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A global warning
TORRENTIAL RAIN and floods in the Indian sub-continent have killed hundreds and left millions of people homeless. Like the swollen rivers, this number will rise as more rain is forecast.
The devastation has been exacerbated by deforestation of the hill slopes by loggers and 'developers'. Millions of people are forced to scrape a living in shanty towns. But the soil beneath their feet has been robbed of the means to hold it together - the trees felled for profit - and is washed away in massive mudslides.
Lack of food is an immediate problem and water-borne diseases are already present. More than 500 refugee camps have been set up offering the barest minimum relief. But most people are left to survive on their own.
After Hurricane Mitch wreaked havoc in Central America in 1998, the European Union promised £170 million of aid. Not one euro has been delivered to this day.
THESE CATASTROPHES cannot be described as 'natural' disasters. The damage caused would not be so devastating were it not for the deforestation. And the ferocity of the world's weather systems is linked to 'global warming'.
The scientific consensus is that Earth's atmosphere is heating up, probably as a result of carbon dioxide emissions causing the 'greenhouse effect'. This could lead to temperature increases of between 1 - 3.5 degrees centigrade by the end of this century.
Higher temperatures mean that there is more energy driving the Earth's climatic system. Surface warming increases evaporation and consequently the amount of water vapour in the atmosphere. This shifts the intensity of rainfall. Some regions get drier, others experience an increase of massive storms, more extreme climates and melting ice-caps.
The higher temperatures also cause water to expand - the main factor raising sea levels.
The so-called extreme weather events resulting from this process have left three million people dead in the last five years, with 96% of all deaths occurring in the neo-colonial world.
Last year's floods in Venezuela killed 40,000 and 30,000 died in eastern India when a 160 mph cyclone created a 20-foot tidal surge.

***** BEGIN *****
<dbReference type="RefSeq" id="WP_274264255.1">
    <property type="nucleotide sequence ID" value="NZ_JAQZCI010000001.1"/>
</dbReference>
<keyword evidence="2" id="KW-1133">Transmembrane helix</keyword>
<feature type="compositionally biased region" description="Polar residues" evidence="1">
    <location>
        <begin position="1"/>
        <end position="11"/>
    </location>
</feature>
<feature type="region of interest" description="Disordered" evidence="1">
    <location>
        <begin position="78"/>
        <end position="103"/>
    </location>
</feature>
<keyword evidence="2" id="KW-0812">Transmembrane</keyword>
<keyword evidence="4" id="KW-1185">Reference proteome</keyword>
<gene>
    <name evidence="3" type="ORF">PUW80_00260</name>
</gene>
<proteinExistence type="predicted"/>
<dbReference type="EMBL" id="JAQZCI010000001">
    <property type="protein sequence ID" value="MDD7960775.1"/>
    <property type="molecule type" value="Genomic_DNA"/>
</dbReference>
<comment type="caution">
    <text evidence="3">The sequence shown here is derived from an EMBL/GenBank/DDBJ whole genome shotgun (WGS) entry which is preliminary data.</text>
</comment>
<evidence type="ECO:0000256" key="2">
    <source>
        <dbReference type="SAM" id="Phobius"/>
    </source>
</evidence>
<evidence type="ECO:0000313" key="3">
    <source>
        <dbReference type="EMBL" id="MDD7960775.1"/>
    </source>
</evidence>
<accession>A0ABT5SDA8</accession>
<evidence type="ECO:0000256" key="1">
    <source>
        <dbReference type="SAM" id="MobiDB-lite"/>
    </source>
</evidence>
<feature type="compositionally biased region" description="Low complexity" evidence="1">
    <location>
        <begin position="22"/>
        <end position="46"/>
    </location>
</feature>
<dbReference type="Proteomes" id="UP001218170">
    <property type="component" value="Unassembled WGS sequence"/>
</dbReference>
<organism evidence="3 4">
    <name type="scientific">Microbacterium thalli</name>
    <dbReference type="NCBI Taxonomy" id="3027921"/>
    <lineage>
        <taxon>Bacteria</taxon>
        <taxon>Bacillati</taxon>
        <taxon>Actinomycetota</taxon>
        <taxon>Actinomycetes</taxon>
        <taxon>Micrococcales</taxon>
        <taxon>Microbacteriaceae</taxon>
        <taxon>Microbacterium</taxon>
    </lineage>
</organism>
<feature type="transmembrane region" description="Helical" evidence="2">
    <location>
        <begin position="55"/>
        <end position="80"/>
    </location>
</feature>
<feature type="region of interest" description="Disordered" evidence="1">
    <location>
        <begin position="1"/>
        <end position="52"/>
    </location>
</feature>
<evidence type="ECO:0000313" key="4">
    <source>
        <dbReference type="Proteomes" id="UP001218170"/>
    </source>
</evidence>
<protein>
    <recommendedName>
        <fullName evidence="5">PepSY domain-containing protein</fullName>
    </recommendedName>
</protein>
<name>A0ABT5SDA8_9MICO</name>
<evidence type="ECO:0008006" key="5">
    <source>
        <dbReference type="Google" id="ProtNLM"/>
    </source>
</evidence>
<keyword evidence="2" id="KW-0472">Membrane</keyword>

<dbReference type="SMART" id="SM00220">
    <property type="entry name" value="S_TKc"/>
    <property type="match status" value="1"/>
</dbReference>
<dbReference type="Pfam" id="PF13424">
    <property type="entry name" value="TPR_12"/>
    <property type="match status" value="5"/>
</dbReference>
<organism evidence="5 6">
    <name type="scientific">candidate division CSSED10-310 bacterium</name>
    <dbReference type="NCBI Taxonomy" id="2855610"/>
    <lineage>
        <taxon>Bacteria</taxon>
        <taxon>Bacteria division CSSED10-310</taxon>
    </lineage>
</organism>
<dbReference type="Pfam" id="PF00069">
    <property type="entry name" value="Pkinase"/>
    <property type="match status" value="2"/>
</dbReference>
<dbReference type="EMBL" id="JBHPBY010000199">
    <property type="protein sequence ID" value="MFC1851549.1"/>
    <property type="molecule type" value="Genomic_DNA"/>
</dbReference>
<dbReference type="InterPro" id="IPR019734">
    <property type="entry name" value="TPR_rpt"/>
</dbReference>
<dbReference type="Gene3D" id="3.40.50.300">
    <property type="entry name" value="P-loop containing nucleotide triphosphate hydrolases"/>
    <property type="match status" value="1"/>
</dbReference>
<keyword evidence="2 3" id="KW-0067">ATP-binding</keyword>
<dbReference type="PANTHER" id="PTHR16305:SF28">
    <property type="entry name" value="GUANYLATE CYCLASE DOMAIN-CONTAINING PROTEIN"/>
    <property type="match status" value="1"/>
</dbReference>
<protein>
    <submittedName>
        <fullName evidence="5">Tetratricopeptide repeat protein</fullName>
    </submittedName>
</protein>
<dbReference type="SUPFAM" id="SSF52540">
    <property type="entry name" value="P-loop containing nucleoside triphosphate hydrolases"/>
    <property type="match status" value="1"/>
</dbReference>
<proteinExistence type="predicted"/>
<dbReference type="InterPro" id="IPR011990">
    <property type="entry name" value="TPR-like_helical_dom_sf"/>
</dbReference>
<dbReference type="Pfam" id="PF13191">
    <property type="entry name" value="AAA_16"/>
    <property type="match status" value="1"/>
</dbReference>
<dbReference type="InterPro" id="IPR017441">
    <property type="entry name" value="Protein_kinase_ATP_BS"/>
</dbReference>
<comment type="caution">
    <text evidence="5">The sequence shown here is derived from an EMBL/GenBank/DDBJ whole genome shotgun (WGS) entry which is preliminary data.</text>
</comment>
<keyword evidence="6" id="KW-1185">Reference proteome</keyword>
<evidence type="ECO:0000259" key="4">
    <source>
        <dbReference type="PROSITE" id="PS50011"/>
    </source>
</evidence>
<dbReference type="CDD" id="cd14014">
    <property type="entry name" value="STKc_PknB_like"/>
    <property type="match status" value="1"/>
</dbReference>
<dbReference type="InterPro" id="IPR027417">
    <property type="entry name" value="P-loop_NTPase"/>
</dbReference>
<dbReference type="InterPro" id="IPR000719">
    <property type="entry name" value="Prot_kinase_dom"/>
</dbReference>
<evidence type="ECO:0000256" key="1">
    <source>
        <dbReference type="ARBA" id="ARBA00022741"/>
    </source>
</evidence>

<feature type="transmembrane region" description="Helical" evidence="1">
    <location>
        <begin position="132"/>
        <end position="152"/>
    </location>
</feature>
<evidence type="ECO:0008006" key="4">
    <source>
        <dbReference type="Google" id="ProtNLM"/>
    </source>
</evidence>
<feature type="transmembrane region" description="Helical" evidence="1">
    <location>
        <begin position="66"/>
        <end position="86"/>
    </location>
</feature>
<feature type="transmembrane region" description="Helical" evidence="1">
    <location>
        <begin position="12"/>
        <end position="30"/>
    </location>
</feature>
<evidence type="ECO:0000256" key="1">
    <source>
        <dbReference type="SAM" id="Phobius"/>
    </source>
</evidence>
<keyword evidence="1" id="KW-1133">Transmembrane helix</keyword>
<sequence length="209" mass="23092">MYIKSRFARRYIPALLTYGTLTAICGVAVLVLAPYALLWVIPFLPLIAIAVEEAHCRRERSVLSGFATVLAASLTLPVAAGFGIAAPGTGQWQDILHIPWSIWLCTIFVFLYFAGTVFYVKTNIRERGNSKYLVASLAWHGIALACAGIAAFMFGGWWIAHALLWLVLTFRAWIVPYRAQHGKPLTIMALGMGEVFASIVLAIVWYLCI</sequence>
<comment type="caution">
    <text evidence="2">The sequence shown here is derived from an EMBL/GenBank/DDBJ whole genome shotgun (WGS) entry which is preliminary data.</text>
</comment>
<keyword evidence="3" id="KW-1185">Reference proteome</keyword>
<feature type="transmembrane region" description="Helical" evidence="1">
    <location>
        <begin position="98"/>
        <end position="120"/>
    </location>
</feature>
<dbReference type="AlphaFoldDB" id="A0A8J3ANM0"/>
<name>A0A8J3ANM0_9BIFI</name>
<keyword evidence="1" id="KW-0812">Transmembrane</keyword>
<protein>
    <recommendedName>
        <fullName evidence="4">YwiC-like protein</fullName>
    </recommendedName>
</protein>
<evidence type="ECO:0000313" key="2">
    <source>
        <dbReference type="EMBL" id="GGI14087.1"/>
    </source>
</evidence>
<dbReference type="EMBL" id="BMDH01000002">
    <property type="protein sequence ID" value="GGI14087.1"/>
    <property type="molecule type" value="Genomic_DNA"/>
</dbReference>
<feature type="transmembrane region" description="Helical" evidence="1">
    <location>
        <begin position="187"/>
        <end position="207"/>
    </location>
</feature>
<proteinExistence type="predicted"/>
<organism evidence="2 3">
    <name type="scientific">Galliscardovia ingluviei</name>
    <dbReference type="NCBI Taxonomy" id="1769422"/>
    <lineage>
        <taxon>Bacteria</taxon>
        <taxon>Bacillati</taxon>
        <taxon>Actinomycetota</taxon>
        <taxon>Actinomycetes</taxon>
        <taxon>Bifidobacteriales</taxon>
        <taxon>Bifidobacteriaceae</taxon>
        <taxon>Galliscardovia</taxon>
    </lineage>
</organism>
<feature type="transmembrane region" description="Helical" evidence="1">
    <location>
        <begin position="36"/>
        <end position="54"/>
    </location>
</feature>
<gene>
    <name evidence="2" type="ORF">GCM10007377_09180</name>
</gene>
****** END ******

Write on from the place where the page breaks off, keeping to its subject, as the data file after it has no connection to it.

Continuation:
This year, mudslides in north-east Brazil have displaced tens of thousands of people and killed hundreds. Nearly one million people have lost their homes in Madagascar in two cyclone disasters and thousands died in flooding in Mozambique.
Yet, rains have failed in Ethiopia, northern Kenya, Afghanistan, Pakistan and north-west India. In the US, severe drought-induced forest fires have now spread to eleven states.
Hiding behind international summits, the multinational corporations and their puppet politicians ensure that any agreements to curb global warming are broken if they stand in the way of their profits.
When the International Monetary Fund bailed-out Indonesia's economy in 1997 it encouraged the expansion of palm oil plantations, directly linked to the devastating forest fires which annually rage there.
Without a rich elite creaming off the wealth in society, that wealth could be ploughed back into the economy and society as a whole. Working-class people, impoverished peasants and oppressed minorities would have good living standards and enough time to participate in democratic decisions taken at local, regional, national and ultimately international levels.
The fight to save the world is a fight to change the world: to move away from the self-seeking, profit-driven system, towards a world based on human solidarity. Humanity requires an environmentally sustainable world. That requires a socialist future.
In The Socialist 18 August 2000: